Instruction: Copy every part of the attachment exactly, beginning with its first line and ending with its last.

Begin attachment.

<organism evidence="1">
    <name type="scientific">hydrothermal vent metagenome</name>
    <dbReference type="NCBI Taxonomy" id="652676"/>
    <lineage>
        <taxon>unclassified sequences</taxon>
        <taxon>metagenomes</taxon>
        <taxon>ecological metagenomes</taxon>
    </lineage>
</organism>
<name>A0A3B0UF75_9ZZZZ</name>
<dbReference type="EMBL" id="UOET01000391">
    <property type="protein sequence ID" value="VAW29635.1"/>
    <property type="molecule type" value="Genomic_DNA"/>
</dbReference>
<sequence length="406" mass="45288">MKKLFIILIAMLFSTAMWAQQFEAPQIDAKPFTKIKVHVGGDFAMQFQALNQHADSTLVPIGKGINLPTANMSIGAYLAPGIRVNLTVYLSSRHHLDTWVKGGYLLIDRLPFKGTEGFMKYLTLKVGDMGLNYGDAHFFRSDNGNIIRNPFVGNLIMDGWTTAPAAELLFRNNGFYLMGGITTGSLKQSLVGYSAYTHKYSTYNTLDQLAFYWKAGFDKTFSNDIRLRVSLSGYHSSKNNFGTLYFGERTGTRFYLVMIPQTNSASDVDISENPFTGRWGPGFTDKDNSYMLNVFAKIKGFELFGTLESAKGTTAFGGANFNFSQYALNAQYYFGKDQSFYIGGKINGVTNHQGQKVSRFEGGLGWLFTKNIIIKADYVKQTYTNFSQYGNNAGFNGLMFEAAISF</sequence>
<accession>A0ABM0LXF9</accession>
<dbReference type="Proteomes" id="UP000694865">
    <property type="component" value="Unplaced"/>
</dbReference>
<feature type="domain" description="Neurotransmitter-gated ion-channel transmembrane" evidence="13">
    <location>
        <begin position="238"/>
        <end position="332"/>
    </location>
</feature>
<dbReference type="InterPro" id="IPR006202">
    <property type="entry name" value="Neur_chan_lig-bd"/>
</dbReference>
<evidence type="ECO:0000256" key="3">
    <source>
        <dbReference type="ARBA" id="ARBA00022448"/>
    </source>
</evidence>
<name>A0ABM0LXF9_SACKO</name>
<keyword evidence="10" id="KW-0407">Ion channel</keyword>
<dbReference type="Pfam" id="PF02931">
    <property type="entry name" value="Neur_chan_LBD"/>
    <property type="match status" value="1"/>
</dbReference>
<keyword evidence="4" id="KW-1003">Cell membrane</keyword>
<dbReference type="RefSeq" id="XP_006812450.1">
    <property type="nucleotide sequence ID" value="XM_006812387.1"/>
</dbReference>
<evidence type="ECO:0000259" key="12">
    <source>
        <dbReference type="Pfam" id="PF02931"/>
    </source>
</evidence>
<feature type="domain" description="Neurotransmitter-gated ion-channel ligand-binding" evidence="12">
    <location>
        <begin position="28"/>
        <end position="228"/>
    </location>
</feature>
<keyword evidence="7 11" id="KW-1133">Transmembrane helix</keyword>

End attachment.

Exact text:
<organism evidence="1">
    <name type="scientific">hydrothermal vent metagenome</name>
    <dbReference type="NCBI Taxonomy" id="652676"/>
    <lineage>
        <taxon>unclassified sequences</taxon>
        <taxon>metagenomes</taxon>
        <taxon>ecological metagenomes</taxon>
    </lineage>
</organism>
<name>A0A3B0UF75_9ZZZZ</name>
<dbReference type="EMBL" id="UOET01000391">
    <property type="protein sequence ID" value="VAW29635.1"/>
    <property type="molecule type" value="Genomic_DNA"/>
</dbReference>
<sequence length="406" mass="45288">MKKLFIILIAMLFSTAMWAQQFEAPQIDAKPFTKIKVHVGGDFAMQFQALNQHADSTLVPIGKGINLPTANMSIGAYLAPGIRVNLTVYLSSRHHLDTWVKGGYLLIDRLPFKGTEGFMKYLTLKVGDMGLNYGDAHFFRSDNGNIIRNPFVGNLIMDGWTTAPAAELLFRNNGFYLMGGITTGSLKQSLVGYSAYTHKYSTYNTLDQLAFYWKAGFDKTFSNDIRLRVSLSGYHSSKNNFGTLYFGERTGTRFYLVMIPQTNSASDVDISENPFTGRWGPGFTDKDNSYMLNVFAKIKGFELFGTLESAKGTTAFGGANFNFSQYALNAQYYFGKDQSFYIGGKINGVTNHQGQKVSRFEGGLGWLFTKNIIIKADYVKQTYTNFSQYGNNAGFNGLMFEAAISF</sequence>
<accession>A0ABM0LXF9</accession>
<dbReference type="Proteomes" id="UP000694865">
    <property type="component" value="Unplaced"/>
</dbReference>
<feature type="domain" description="Neurotransmitter-gated ion-channel transmembrane" evidence="13">
    <location>
        <begin position="238"/>
        <end position="332"/>
    </location>
</feature>
<dbReference type="InterPro" id="IPR006202">
    <property type="entry name" value="Neur_chan_lig-bd"/>
</dbReference>
<evidence type="ECO:0000256" key="3">
    <source>
        <dbReference type="ARBA" id="ARBA00022448"/>
    </source>
</evidence>
<name>A0ABM0LXF9_SACKO</name>
<keyword evidence="10" id="KW-0407">Ion channel</keyword>
<dbReference type="Pfam" id="PF02931">
    <property type="entry name" value="Neur_chan_LBD"/>
    <property type="match status" value="1"/>
</dbReference>
<keyword evidence="4" id="KW-1003">Cell membrane</keyword>
<dbReference type="RefSeq" id="XP_006812450.1">
    <property type="nucleotide sequence ID" value="XM_006812387.1"/>
</dbReference>
<evidence type="ECO:0000259" key="12">
    <source>
        <dbReference type="Pfam" id="PF02931"/>
    </source>
</evidence>
<feature type="domain" description="Neurotransmitter-gated ion-channel ligand-binding" evidence="12">
    <location>
        <begin position="28"/>
        <end position="228"/>
    </location>
</feature>
<keyword evidence="7 11" id="KW-1133">Transmembrane helix</keyword>